Dendrimer nanomedicine - developing efficient therapeutic strategies for the treatment of neurological disorders
(Nanowerk Spotlight) A dendrimer is a polymeric nanostructure built around a core unit. There are several branching units around the core units in a layer-by-layer fashion which defines the growth, size, and the microenvironment within the dendrimer.
Dendrimers are composed of a large number of smaller units known as dendrons. Dendrons are formed after removal of core units and can be divided into (empty) core, the interior (branching units), and the periphery (end groups). The empty space lying inside the dendrons can be used for the entrapment of drug molecules for solubilization, controlled release, targeting, or protection from surrounding degrading environment.
Research efforts in the area of nanotechnology in healthcare have benefitted from these nanostructures and they have emerged as a powerful class of nanomaterials in nanomedicine due to their unique structural features: globular, well-defined, highly branched and controllable nanostructures where the presence of several terminal groups can be functionalized with different ligands simulating the multivalency present in different biological systems.
Besides the diagnosis and/or in vitro dendrimer-based products already in the market, dendritic systems have already reached the clinical evaluation as contrast-enhancer magnetic resonance imaging agents (Gadomer®-17), anti-microbicides (Vivagel®), and drug carriers for solid tumors therapy (DEP™ docetaxel).
Notwithstanding, despite all these documented applications, the use of dendrimers within the central nervous system (CNS) is still in its infancy and there are no reports of marketed products or current clinical trials using dendrimers for CNS diseases therapy.
One of the most significant challenges in CNS disease therapy is the ability of therapeutic bioactives to permeate the blood-brain barrier (BBB) and reach CNS in an adequate bioavailability.
Due to their controllable nanosize, several reports have recognized the ability of dendrimers to permeate this barrier and gain access to the CNS after systemic administration.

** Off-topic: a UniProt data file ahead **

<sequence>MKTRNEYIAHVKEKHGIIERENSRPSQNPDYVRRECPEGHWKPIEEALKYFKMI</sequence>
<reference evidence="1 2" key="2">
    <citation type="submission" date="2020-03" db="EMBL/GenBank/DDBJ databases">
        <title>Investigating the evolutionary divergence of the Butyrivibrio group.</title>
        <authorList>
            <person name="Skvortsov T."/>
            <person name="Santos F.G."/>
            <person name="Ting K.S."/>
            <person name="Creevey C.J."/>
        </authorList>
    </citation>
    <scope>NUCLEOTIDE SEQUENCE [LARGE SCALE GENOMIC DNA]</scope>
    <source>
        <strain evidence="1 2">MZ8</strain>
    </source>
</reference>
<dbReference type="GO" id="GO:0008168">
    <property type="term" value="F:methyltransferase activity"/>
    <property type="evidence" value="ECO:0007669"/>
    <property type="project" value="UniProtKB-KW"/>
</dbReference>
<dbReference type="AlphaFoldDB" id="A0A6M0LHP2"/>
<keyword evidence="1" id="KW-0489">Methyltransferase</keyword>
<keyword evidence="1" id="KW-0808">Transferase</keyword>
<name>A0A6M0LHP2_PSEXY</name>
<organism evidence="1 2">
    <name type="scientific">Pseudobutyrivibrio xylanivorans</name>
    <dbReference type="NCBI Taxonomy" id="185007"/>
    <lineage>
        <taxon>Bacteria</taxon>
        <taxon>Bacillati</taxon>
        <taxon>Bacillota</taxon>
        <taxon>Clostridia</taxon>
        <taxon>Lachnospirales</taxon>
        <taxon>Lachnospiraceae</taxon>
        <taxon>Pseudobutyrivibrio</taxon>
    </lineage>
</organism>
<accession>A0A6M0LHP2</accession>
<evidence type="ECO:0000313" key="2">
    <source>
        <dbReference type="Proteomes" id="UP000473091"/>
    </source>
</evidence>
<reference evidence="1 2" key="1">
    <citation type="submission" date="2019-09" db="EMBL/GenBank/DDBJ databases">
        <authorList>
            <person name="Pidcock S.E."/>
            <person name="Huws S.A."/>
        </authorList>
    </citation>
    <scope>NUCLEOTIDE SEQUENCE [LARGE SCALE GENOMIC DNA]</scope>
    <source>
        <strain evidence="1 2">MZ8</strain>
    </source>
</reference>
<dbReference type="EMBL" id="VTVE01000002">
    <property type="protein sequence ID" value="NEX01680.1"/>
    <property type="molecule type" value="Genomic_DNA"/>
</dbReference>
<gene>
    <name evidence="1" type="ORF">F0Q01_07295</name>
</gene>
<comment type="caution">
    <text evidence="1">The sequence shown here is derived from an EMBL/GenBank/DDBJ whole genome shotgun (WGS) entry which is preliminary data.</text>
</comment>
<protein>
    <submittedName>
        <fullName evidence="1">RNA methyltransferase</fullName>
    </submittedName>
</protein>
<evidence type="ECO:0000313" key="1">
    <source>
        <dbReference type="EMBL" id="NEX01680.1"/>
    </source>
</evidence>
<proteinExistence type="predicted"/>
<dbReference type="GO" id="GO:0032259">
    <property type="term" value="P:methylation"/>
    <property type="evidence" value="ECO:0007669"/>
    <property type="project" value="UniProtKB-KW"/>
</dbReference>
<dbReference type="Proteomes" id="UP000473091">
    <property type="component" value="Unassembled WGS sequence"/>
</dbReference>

Moreover, dendrimers have not only shown potential to act by themselves as therapeutic or theranostic agents but also as vectors for the protection and delivery of bioactives to the CNS. However, the proper in vivo dendrimer biodistribution and safety profile is yet to be determined in depth, which may hinder their passage for clinical evaluation.
Dendrimers as CNS Delivery, Imaging and Diagnosis Systems
Due to the easy tuning regarding composition, structure, and size, dendrimers are versatile systems to serve as vectors for numerous biomedical applications, including brain delivery and diagnosis. They are being explored as promising carriers of chemical drugs, therapeutic nucleic acids, proteins and peptides, as well as macromolecular contrast agents and biosensor platforms for CNS therapies, imaging, and diagnosis.
Tailoring Dendrimer-Based Delivery Systems for CNS Applications: (Bio)functionalization, Targeting and Labeling
In this section, the authors briefly discuss the strategies of preparation of the bioactive-dendrimer systems, according to the type of bioactive that is being linked/transported.
The tunable chemistry of dendrimers permits a precise 'chemical makeup' that allows the design, in principle, of an almost unlimited number of molecules. This, together with the possibility of an accurate chemical multi-decoration with several (bioactive) ligands and/or target molecules, permits dendrimers to act as 'smart' nanosystems for the efficient and site-specific delivery of several agents to the CNS.
Applications of Dendrimers in the CNS
The incidence of CNS diseases, especially those related to aging, has sharply increased in recent years due to the increment in life expectancy. This has put great pressure in the development of CNS therapeutics and its effective delivery.
To support the use of dendrimers as promising delivery vectors to the CNS it is important that their mechanism of action is understood. To investigate the uptake of dendrimers specifically by the key cellular unit of the nervous system – the neuron – the process and kinetics of internalization of these macromolecules has been studied.
The authors go on to review and discuss in detail the dendrimer-based therapeutic and theranostics explored so far in the context of CNS:
– vascular diseases
neurodegenerative diseases (like Alzheimer's and Parkinson's)
– CNS tumors
– spinal cord injury
– macromolecular contrast agents and nanosensors.
All in all, successfully bringing forward dendrimers as powerful tools in the treatment of CNS diseases will definitely require a multi- and interdisciplinary effort due to the uniqueness and paramount importance of this system," the authors conclude. "Dendrimers can be used in the CNS with various purposes, not only to deliver active therapeutic molecules but also to assess brain function and to diagnose CNS diseases or even to perform a combination of these purposes. Such a remarkable ability highlights their tremendous potential as a precise theranostic multifunctional agent, which we predict in the future to be extended to other unexplored CNS disorders."